nekomatic wrote: ↑
Mon Aug 23, 2021 9:00 am
Fishnut wrote: ↑
Sun Aug 22, 2021 12:40 am
I know this is a very basic question, but how does a carbon tax actually work? Speaking from a place of complete ignorance on the subject my fear is that the costs will simply be passed on directly to the consumer rather than them forcing companies to change their practices
This is a very simplistic answer, but surely the idea is that any time one supplier chooses to simply pass on a cost directly to the consumer, another starts figuring out what they can do differently so as to pass on less cost and win the consumer’s custom.
That can have unintended consequences, of course.
Typically you would tax raw materials, whose main use or potential is releasing their carbon, according to how much carbon they might release.
So, for example, suppose there is tax of £200/tonne of carbon. You could rate it on carbon contained, or CO2 released. So if that £200 is reckoned on tonnes of actual carbon contained, then the equivalent tax in terms of CO2 released, assuming 100% release then £200/ tonne (C) = £200 x 12/44 = £54.55 / tonne (CO2 released). I think it is more common to describe it in terms of the CO2 price rather than the C price, but the C price is easier to use.
So, for example, on this basis the tax for methane (CH4) would be about (1x12)/(1x12 + 4x1) x £200 = 12/16 x £200 = £150 per tonne of methane
And the tax on petrol, taking that as roughly C8H18 (octane) would be about (8x12)/(8x12 + 18x1) x £200 = 96/114 x £200 = £168/42 per tonne of petrol
And the tax on alcohol (ethanol, C2H5OH) for combustion would be (2x12)/(1x12 + 1x16 + 6x1) = 24/46 x £200 = £104.35 per tonne of dry ethanol
And so various taxes on other fuels can be calculated, according to their composition, the above are simple examples for pure fuels. Often they are not pure. For example, ethanol often has 4% water content, natural gas often has a material proportion of argon and other impurities.
That's all fairly straightforward. We have a good idea of the make-up of these simple fuels, and can tax them fairly precisely on their carbon content, which we can reasonably expect to be all released. I think you would expect to pay tax on petrol, even if your intended use was cleaning your bicycle chain.
But it is less clear for alcohol, a lot of thta is not combusted. But it creates a potential loophole if some alcohol is not subject to the tax. Limestone is even more problematic. A lot of limestone is converted to lime by burning he CO2 out, but probably more of it is used as aggregate. Limestone is highly variable in actual composition.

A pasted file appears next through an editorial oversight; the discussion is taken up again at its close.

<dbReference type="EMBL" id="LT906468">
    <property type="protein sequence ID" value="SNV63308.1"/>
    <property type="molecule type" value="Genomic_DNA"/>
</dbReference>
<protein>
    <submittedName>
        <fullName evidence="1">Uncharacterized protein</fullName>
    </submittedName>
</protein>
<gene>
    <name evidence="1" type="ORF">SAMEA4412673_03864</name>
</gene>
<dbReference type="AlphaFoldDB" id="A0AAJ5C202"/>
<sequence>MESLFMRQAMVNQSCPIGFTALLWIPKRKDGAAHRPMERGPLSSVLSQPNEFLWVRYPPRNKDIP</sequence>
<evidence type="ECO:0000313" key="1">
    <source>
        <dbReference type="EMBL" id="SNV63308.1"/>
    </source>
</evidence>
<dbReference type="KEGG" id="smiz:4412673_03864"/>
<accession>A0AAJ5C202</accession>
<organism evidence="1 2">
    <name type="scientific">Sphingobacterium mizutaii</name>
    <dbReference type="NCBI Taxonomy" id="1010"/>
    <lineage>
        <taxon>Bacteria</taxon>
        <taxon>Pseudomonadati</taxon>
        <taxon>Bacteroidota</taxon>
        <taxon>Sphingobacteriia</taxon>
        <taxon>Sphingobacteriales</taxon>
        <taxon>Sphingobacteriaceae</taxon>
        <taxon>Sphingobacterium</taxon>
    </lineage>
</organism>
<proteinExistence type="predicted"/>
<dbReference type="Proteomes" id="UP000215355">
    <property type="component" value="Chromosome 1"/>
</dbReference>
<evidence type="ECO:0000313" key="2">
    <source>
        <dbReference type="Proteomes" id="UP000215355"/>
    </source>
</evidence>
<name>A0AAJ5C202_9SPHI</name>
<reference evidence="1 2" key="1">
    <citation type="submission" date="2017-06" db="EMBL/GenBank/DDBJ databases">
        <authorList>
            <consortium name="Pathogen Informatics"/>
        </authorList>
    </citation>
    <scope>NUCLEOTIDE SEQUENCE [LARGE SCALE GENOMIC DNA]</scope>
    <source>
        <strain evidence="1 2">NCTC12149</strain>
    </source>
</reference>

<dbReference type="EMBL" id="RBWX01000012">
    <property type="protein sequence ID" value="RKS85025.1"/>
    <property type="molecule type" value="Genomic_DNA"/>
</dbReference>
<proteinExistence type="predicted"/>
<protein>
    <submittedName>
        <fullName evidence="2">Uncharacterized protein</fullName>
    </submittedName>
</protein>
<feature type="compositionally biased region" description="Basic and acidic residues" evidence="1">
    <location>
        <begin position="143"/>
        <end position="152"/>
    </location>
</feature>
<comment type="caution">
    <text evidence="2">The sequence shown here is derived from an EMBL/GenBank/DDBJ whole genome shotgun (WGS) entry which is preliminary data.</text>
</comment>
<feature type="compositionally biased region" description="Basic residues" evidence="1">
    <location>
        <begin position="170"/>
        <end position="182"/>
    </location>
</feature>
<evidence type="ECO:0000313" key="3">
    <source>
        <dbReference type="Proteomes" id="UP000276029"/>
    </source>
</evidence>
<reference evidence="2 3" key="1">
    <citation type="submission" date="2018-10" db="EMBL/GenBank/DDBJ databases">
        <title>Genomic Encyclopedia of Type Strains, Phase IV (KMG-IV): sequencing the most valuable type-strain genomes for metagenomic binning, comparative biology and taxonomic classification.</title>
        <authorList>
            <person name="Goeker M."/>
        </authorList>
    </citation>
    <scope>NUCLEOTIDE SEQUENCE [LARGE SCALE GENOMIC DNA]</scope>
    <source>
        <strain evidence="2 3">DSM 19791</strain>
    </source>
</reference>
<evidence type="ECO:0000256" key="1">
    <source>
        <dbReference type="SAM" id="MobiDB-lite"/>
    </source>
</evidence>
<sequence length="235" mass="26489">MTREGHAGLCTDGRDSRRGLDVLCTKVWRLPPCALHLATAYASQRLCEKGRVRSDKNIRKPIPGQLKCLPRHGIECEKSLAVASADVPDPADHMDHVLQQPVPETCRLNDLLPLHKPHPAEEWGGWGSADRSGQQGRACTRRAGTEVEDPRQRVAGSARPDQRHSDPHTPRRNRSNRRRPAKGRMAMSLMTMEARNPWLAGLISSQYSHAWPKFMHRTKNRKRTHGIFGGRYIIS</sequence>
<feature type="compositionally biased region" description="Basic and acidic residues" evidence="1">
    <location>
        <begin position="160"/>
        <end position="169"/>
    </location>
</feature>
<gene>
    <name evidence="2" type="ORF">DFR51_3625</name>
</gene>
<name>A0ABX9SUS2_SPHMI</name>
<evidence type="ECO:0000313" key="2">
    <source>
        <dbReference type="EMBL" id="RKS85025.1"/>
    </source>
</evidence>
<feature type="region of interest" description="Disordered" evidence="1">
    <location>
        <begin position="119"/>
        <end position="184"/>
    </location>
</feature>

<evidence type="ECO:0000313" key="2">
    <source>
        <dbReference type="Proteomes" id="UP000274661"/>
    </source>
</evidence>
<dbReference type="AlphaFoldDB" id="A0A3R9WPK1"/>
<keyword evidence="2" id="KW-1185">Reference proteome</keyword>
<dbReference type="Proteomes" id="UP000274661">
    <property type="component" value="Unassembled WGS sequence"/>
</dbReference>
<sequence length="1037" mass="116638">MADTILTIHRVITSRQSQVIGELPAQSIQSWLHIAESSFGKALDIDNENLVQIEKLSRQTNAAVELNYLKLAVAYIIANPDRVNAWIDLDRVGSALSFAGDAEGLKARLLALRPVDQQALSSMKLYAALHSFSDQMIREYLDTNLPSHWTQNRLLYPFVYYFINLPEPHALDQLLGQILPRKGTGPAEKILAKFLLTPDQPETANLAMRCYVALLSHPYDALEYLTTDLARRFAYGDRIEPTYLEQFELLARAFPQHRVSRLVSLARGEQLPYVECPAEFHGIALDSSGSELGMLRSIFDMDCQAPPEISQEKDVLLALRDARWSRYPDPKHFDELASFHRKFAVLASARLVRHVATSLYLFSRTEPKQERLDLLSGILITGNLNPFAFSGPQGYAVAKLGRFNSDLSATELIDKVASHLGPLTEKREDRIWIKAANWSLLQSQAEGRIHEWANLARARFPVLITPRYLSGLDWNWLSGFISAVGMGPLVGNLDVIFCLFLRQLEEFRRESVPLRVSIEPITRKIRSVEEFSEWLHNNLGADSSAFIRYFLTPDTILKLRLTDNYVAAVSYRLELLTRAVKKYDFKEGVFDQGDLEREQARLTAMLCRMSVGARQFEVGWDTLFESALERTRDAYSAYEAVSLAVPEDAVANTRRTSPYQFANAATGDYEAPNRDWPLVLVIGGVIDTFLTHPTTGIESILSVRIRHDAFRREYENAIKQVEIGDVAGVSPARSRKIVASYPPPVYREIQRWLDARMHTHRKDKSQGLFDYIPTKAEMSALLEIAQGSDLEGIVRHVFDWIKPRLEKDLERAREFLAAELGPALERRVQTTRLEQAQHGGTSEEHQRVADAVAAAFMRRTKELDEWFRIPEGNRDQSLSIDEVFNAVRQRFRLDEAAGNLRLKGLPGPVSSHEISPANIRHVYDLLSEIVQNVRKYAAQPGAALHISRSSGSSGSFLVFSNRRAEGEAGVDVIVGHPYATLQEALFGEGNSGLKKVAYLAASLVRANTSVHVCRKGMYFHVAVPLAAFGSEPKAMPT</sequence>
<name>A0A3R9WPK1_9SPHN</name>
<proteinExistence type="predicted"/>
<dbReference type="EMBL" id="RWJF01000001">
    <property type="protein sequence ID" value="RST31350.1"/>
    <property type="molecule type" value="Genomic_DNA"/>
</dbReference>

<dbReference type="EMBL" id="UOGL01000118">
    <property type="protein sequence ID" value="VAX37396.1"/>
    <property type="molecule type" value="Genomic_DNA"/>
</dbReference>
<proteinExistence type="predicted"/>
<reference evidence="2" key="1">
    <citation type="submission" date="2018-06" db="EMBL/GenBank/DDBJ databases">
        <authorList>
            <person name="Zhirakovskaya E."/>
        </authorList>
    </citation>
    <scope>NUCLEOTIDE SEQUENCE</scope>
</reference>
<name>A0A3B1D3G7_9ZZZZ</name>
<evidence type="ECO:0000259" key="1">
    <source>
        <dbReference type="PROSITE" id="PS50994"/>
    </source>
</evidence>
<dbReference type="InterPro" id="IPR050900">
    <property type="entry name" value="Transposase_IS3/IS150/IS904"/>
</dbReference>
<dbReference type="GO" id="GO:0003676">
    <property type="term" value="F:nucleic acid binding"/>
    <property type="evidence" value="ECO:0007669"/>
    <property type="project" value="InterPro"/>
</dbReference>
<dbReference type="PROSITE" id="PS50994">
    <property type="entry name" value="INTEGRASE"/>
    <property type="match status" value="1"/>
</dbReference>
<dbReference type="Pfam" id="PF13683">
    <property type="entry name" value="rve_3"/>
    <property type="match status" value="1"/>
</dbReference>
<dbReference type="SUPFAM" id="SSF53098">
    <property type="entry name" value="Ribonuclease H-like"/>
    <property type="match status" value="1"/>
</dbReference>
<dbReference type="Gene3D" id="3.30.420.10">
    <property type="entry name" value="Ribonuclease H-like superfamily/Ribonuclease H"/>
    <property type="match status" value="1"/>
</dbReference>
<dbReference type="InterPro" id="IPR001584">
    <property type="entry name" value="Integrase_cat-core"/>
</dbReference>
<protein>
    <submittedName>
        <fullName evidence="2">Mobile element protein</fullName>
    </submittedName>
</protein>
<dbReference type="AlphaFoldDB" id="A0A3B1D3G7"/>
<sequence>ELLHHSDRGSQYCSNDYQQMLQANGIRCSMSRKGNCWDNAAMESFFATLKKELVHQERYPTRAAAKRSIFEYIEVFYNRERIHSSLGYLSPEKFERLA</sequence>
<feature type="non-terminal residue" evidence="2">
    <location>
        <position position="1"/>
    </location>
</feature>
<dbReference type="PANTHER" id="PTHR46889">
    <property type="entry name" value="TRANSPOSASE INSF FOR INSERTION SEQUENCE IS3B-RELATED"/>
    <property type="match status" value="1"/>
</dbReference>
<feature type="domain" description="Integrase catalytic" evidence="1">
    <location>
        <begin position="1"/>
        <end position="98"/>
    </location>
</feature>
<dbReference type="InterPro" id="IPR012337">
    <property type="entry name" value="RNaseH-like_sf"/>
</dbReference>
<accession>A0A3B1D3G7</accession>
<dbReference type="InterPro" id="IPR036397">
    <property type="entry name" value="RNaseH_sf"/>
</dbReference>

Who is taxed?
Suppose you buy a bottle of beer at a shop. VAT is clearly a consumption tax applicable to the final consumer. If you go into the shop, change your mind, and don't buy the bottle of beer, VAT isn't will not be charged and the VATman gets no money today. But the customs man has already taken the duty on the beer sitting on the shelf. It was payable at the point of passage across a "duty border". That can be point of importation or on leaving beer the factory, or on leaving a bonded warehouse. I recently bought 6 bottles of wine made in 2003. They have sat in a bonded warehouse ever since arriving in Britain around about 2005, and were only withdrawn from bond shortly prior to me buying them. Duty was payable at the rate chargeable in 2021. But I might equally have bought them from a private unbonded cellar, and duty might have been on them paid back in 2005, at the 2005 rate.
The merchant also has local land taxes, employment taxes, and vehicle and fuel taxes on the vehicle that delivered the wine to my house. The businessman needs to cover all of these costs. But they are paid and incurred at the time, only the VAT is conditional on the final sale.
With carbon taxes, I expect we would largely charge them as close to source as possible, to minimise collection cost and reduce avoidance. Though, as pointed out, probably with some things, like limestone, you have to distinguish what they are being used for, and so won't necessarily charge at the quarry exit.
When you buy electricity, some of which si made by burning gas, I would not expect you will be charged an explicit carbon tax on it. I could be wrong, there are more ways of doing this. But in line with common taxation practice in this country, the gas will be more likely be taxed at point of entry to the country, or exit from the well. So it is already refleceted in the cost of the gas the power station pays. That then goes into the cost of the electricity the power station exports, if it is to cover its cost. Similarly, the cost is already bound up in other carbon heavy products like aluminium and cement, because the manufacturers will have had to pay carbon tax on the carbon emitting ingredients. Though how to handle the limestone going into cement, when so much of it is used instead as aggregate, is tricker than how to handle the gas which will almost certainly be burned, or used in a chemical process.
The point of his taxation is to make manufacturers recognise the tax cost of the fuels, etc, they use, and seek to minimise the cost of production by reducing carbon output to the extent practical.
There is a general conundrum in economics on "who bears a tax, producer or consumer?" Suppose the government introduces a new tax on crisps of £5 a kg, to discourage us from eating them. Suppose a 100g packet of a particular brand currently sells for 80p. (For simplicity, I'll ignore other taxes taht might apply.) So at 100g, there's 50p tax on it. But some of the 80p is profit. The new profit-maximising price of the packet of crisps is in general going to be a less than £1.30. Suppose it happens to be £1.25. So in a sense the consumer only bore 45p of the new tax, and the producer/retailer bore 5p of it. But philosophically you can also argue that is meaningless, as it is context-dependent and depends where you start from.